On a much more somber and serious note, my deepest condolences and heart-felt prayers for the families and victims of the school shootings in Newton Connecticut. It’s a horrific, awful thing and I have only best wishes for the community now dealing with the unthinkable.

Thoughts and prayers … and other stuff

Friday, December 14th, 2012
Brian Golden

Another school shooting, this time at a Connecticut elementary school. Dozens dead, many of them young children. And no, I’m not going to turn this into another anti-gun plea, because I am not – nor have I ever been – anti-gun. I’m simply tired of the wrong people getting their hands on these weapons, an occurrence that seems to be happening more and more often. Senseless violence is all it is and there’s simply no excuse for it. My prayers and thoughts go out to the families of those impacted by this tragedy, and I pray that someday we can find a viable solution to this growing problem.

Let’s pray, as well, that something like this never happens in Chenango County, because that would be surreal to say the least, and truly heartbreaking. Then again, that’s probably how they’re feeling in Connecticut. What a world we live in.

On a brighter note, I had a chance to see the international space station zooming across the night sky last night, thanks to the good folks at WBNG who gave the heads up that it would be travelling across the west-northwest portion of said sky at approximately 6:36 p.m. And while it’s hard to believe that tiny speck of light is actually a space station (I can just hear Obi-Wan Kenobi now … “that’s no moon”), the thought of the structure hurtling through the cosmos certainly appeals to the science fiction fanatic within. Now if we could only build a true-to-scale Death Star, which would orbit the Earth protecting us from any and all future alien invasions … well, then we’d be all set.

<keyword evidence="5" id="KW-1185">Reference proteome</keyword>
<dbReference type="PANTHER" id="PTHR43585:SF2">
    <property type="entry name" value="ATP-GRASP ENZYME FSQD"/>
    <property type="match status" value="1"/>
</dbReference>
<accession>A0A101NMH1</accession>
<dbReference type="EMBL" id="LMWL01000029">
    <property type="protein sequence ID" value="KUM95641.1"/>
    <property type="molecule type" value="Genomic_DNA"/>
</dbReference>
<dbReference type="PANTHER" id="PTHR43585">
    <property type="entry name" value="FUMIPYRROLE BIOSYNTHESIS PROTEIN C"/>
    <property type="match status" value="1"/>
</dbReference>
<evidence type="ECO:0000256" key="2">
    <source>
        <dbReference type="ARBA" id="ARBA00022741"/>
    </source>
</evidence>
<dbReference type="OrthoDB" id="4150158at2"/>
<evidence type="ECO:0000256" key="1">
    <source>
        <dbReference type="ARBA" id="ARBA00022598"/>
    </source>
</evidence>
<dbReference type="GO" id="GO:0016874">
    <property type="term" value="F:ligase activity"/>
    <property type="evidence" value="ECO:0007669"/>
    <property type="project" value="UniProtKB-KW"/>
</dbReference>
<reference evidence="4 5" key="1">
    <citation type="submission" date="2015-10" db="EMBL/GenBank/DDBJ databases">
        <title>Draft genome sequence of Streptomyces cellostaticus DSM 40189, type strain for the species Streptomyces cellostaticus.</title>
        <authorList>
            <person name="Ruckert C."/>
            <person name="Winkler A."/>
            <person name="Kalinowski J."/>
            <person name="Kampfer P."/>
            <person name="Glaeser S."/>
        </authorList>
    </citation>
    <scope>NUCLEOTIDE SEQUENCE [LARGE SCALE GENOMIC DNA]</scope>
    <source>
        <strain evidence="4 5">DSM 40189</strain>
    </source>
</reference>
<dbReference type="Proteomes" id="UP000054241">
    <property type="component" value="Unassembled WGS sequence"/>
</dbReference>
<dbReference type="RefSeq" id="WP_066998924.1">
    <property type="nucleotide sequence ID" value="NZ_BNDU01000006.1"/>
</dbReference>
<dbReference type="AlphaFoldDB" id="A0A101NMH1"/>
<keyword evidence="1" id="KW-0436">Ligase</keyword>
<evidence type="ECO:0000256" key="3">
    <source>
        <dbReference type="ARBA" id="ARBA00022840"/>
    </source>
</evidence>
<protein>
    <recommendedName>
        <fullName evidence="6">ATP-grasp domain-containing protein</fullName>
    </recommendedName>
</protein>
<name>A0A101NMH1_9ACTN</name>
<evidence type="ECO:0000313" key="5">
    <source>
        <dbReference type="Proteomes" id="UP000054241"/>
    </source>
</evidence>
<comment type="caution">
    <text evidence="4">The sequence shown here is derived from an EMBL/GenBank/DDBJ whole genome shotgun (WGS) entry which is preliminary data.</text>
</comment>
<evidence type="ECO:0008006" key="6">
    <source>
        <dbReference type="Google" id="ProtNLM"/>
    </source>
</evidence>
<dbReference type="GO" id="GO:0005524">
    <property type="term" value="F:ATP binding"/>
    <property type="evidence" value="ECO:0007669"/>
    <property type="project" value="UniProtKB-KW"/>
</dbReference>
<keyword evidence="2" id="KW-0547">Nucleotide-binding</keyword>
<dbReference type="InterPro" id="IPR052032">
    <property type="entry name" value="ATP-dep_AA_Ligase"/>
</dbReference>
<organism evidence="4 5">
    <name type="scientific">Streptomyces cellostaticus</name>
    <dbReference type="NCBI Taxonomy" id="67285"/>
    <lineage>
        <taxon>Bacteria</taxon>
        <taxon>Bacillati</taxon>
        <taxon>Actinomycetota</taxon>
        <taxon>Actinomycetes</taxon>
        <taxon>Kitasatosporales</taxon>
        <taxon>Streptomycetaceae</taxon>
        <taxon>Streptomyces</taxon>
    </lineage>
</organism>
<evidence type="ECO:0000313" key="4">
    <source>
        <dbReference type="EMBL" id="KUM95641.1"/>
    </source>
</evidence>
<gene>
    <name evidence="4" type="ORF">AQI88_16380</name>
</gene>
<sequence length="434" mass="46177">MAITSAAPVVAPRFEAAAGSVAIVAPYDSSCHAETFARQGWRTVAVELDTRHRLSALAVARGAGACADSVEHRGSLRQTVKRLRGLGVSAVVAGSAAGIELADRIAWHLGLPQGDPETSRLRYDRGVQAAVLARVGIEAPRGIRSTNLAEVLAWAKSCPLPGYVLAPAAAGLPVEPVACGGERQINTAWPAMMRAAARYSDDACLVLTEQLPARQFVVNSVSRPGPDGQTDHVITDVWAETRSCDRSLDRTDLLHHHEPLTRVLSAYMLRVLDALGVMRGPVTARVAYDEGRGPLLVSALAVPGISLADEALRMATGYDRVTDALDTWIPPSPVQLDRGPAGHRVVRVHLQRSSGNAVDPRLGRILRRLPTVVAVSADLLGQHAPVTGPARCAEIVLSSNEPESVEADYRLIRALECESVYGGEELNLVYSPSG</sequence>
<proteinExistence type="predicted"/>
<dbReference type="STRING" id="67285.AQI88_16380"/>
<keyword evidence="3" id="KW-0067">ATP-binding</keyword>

You never know, it could happen.

And with that, this week’s “Most Ridiculous ‘30 Seconds’ Post of the Day,” brought to us by … Man from Norwich.
“Hey Brian!!!! I swear not to long ago there was an article saying Chenango County and the city are debt free. If this is true why raise taxes????”

Well, man from Norwich, I’m not sure how to answer you on this one considering I had no hand in writing either article. However, I believe one of the articles you’re referring to indeed stated Chenango County as debt free. Note to man from Norwich … the City of Norwich, while located within Chenango County, is not Chenango County. Cities, towns and counties all have their own taxes.

With that said, here’s hoping everyone has a great weekend. I’m off to Syracuse to put the finishing touches on Master Thieves’ soon to be released live disc with my musical brothers in arms, Capt. Chuck and Mr. Tozer, otherwise known as Kyle the drummer … even though his name is Eric.

Long story.

Sports Editor’s Playbook, Dec. 7, 2012

Friday, December 7th, 2012
Patrick Newell